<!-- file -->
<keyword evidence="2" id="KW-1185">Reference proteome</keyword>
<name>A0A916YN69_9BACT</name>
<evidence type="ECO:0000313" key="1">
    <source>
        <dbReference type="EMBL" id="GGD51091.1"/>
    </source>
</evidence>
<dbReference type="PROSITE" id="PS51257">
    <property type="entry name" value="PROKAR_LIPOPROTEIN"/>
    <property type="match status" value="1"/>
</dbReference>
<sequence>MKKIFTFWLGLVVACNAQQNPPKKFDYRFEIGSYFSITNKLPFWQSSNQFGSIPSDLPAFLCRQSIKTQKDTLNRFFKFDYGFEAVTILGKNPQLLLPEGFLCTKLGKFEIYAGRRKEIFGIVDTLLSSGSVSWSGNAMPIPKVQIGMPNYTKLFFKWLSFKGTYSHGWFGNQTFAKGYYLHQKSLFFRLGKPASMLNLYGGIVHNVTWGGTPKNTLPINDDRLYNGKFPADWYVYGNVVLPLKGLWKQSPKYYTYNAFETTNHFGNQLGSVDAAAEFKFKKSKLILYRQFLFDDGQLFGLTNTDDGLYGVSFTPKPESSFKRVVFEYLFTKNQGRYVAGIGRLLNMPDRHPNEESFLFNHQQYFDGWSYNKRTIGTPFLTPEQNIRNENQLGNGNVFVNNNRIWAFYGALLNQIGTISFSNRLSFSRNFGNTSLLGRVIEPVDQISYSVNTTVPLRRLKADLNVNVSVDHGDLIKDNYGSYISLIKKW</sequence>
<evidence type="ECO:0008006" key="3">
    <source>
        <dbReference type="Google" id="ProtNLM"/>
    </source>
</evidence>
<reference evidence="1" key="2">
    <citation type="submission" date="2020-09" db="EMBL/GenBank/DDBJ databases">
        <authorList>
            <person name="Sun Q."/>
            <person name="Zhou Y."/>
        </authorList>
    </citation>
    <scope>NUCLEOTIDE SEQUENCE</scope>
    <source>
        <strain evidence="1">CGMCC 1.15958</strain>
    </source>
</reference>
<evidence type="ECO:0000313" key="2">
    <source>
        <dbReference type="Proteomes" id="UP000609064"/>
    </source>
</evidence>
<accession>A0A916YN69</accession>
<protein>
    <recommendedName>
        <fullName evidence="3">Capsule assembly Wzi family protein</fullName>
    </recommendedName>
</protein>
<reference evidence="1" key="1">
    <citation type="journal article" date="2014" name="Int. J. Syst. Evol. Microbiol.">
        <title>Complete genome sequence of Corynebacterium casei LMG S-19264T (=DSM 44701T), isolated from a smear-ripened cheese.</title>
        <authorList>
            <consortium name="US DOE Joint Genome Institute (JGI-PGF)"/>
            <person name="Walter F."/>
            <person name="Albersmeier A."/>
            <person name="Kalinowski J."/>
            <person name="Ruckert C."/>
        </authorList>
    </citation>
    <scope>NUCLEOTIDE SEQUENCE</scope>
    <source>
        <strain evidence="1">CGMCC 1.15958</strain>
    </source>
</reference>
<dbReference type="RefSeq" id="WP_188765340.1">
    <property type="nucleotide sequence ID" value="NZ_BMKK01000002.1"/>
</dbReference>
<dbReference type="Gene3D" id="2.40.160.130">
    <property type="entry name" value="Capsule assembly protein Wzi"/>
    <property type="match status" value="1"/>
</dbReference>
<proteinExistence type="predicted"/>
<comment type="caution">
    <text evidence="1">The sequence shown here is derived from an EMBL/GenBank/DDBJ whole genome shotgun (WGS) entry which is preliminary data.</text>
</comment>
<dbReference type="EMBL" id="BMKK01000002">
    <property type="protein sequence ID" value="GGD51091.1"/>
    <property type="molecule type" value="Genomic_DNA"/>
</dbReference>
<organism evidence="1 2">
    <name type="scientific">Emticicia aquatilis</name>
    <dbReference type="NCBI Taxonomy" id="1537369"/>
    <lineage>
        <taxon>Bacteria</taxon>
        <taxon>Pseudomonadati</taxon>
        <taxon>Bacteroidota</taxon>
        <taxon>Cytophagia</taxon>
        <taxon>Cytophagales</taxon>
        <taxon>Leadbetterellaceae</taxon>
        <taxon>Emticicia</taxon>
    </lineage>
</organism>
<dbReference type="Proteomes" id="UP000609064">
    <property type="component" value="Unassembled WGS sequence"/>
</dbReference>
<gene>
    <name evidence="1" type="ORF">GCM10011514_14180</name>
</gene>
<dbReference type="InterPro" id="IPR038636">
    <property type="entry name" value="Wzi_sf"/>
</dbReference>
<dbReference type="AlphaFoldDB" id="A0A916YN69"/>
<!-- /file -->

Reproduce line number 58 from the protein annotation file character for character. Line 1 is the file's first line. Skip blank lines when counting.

    <property type="nucleotide sequence ID" value="NZ_BMKK01000002.1"/>